Chinese President Xi Jinping (習近平) is to visit Kazakhstan next week for a state visit, Interfax reported, in what would be his first trip overseas in more than two-and-a-half years.
Xi accepted the Kazakh President Kassym-Jomart Tokayev’s invitation to visit the Central Asian nation on Wednesday next week, the Russian news agency reported, citing Kazakh Ministry of Foreign Affairs spokesman Aibek Smadiyarov.
The two leaders would sign a variety of agreements during the visit, it added.
The Chinese Ministry of Foreign Affairs did not respond to a request for comment.
The trip would mark a return to the world stage for Xi, the only G20 leader who has not traveled abroad throughout the COVID-19 pandemic. While Xi made a brief visit to Hong Kong in July, he has not set foot outside Chinese territory since January 2020.
The timing would be unusual even in pre-pandemic times. Chinese leaders rarely travel abroad in the months of intense domestic politicking before the Chinese Communist Party’s twice-a-decade National Congress, which is set to start in Beijing on Oct. 16. Xi is widely expected to secure a precedent-breaking third term at the gathering.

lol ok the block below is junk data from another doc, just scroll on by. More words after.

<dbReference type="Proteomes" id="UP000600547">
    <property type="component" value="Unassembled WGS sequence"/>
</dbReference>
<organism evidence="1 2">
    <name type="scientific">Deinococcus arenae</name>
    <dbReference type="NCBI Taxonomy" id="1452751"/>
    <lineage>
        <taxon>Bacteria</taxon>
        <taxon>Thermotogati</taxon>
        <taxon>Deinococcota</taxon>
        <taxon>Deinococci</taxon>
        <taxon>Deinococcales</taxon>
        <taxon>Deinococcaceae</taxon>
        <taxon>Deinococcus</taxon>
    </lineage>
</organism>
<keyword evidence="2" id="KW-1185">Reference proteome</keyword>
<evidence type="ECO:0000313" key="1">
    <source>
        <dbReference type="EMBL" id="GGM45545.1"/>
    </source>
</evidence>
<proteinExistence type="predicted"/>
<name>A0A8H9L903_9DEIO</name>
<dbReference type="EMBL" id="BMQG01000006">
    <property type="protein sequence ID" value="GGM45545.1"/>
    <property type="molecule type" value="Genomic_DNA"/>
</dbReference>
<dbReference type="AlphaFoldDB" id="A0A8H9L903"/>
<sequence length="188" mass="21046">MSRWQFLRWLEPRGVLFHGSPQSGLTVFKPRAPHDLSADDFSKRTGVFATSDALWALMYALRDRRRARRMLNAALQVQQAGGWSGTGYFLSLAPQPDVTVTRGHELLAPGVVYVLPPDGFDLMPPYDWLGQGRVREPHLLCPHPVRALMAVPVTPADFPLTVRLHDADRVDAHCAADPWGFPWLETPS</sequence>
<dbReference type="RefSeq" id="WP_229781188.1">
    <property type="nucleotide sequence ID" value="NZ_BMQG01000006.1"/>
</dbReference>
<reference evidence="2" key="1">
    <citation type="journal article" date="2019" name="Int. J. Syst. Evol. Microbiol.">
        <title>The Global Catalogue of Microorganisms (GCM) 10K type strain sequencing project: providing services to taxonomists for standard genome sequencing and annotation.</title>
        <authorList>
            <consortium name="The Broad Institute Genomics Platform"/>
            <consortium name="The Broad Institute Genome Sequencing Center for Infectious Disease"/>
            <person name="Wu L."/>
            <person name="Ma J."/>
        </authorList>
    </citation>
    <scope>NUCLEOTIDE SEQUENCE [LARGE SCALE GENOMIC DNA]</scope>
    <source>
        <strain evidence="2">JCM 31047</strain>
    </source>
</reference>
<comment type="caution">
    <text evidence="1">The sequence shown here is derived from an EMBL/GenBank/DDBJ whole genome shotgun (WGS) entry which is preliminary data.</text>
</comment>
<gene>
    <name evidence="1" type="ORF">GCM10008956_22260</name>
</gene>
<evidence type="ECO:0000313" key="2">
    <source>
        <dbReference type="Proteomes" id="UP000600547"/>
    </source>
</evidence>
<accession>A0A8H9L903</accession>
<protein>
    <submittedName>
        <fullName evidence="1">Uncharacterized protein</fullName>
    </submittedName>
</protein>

Yet geopolitical tensions are running high in the wake of US House of Representatives Speaker Nancy Pelosi’s trip to Taiwan last month. China responded by conducting live-fire military drills around Taiwan. Beijing has sought to gain diplomatic support for its position on Taiwan, pushing back on calls by the US and its allies to exercise restraint.
Xi might also attend a meeting of the Shanghai Cooperation Organization scheduled for Thursday and Friday next week in neighboring Uzbekistan. The group, which China sees as a counter to Western alliances, also includes Russia, India, Pakistan and other Central Asian nations.
Niva Yau (邱芷恩), a senior researcher at the OSCE Academy in Bishkek, Kyrgyzstan, said for Xi Central Asia is the “perfect pivot” for whatever is to come regarding Taiwan and any other developments in East Asia.
Another, more practical reason for selecting Kazakhstan is that it is the most important country for China to continue its Xinjiang policy, Yau added.
“If there’s any country that can make a difference regarding what China does in Xinjiang with the Turkic population there, it would be Kazakhstan,” she said.
It is also a strategic mineral source: Kazakhstan has 40 percent of the world’s uranium, which could become increasingly important as developed countries look to atomic energy as a reliable source of zero-carbon power in the coming decades.
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